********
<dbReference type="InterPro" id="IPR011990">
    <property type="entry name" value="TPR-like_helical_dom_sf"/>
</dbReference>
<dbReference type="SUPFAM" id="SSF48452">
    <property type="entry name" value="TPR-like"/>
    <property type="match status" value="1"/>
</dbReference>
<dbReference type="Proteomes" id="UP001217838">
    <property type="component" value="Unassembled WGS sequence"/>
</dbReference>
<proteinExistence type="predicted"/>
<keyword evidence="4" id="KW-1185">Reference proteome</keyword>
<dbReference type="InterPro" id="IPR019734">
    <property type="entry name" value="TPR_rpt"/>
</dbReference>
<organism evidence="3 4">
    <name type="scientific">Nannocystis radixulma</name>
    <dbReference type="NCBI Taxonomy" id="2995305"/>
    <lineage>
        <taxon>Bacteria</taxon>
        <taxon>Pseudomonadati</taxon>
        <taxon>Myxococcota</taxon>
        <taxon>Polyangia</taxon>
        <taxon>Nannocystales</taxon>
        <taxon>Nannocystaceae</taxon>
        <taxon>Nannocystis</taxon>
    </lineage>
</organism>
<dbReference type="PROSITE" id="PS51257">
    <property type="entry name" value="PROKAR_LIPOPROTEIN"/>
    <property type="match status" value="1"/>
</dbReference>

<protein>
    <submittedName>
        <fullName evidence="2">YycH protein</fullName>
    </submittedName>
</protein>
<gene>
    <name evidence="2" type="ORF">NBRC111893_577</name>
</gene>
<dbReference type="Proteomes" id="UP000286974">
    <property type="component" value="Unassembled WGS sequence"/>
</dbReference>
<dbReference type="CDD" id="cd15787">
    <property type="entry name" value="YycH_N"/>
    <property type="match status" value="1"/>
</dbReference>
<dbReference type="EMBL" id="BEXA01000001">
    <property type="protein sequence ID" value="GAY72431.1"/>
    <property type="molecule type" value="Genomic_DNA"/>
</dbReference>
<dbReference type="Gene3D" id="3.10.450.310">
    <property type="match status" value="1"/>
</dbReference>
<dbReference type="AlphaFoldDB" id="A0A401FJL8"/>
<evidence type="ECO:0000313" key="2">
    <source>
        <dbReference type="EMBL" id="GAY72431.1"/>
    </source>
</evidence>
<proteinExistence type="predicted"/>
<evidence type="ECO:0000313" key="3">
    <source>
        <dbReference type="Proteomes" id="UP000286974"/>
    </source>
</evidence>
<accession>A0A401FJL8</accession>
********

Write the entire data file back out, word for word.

<dbReference type="InterPro" id="IPR011990">
    <property type="entry name" value="TPR-like_helical_dom_sf"/>
</dbReference>
<dbReference type="SUPFAM" id="SSF48452">
    <property type="entry name" value="TPR-like"/>
    <property type="match status" value="1"/>
</dbReference>
<dbReference type="Proteomes" id="UP001217838">
    <property type="component" value="Unassembled WGS sequence"/>
</dbReference>
<proteinExistence type="predicted"/>
<keyword evidence="4" id="KW-1185">Reference proteome</keyword>
<dbReference type="InterPro" id="IPR019734">
    <property type="entry name" value="TPR_rpt"/>
</dbReference>
<organism evidence="3 4">
    <name type="scientific">Nannocystis radixulma</name>
    <dbReference type="NCBI Taxonomy" id="2995305"/>
    <lineage>
        <taxon>Bacteria</taxon>
        <taxon>Pseudomonadati</taxon>
        <taxon>Myxococcota</taxon>
        <taxon>Polyangia</taxon>
        <taxon>Nannocystales</taxon>
        <taxon>Nannocystaceae</taxon>
        <taxon>Nannocystis</taxon>
    </lineage>
</organism>
<dbReference type="PROSITE" id="PS51257">
    <property type="entry name" value="PROKAR_LIPOPROTEIN"/>
    <property type="match status" value="1"/>
</dbReference>

<protein>
    <submittedName>
        <fullName evidence="2">YycH protein</fullName>
    </submittedName>
</protein>
<gene>
    <name evidence="2" type="ORF">NBRC111893_577</name>
</gene>
<dbReference type="Proteomes" id="UP000286974">
    <property type="component" value="Unassembled WGS sequence"/>
</dbReference>
<dbReference type="CDD" id="cd15787">
    <property type="entry name" value="YycH_N"/>
    <property type="match status" value="1"/>
</dbReference>
<dbReference type="EMBL" id="BEXA01000001">
    <property type="protein sequence ID" value="GAY72431.1"/>
    <property type="molecule type" value="Genomic_DNA"/>
</dbReference>
<dbReference type="Gene3D" id="3.10.450.310">
    <property type="match status" value="1"/>
</dbReference>
<dbReference type="AlphaFoldDB" id="A0A401FJL8"/>
<evidence type="ECO:0000313" key="2">
    <source>
        <dbReference type="EMBL" id="GAY72431.1"/>
    </source>
</evidence>
<proteinExistence type="predicted"/>
<evidence type="ECO:0000313" key="3">
    <source>
        <dbReference type="Proteomes" id="UP000286974"/>
    </source>
</evidence>
<accession>A0A401FJL8</accession>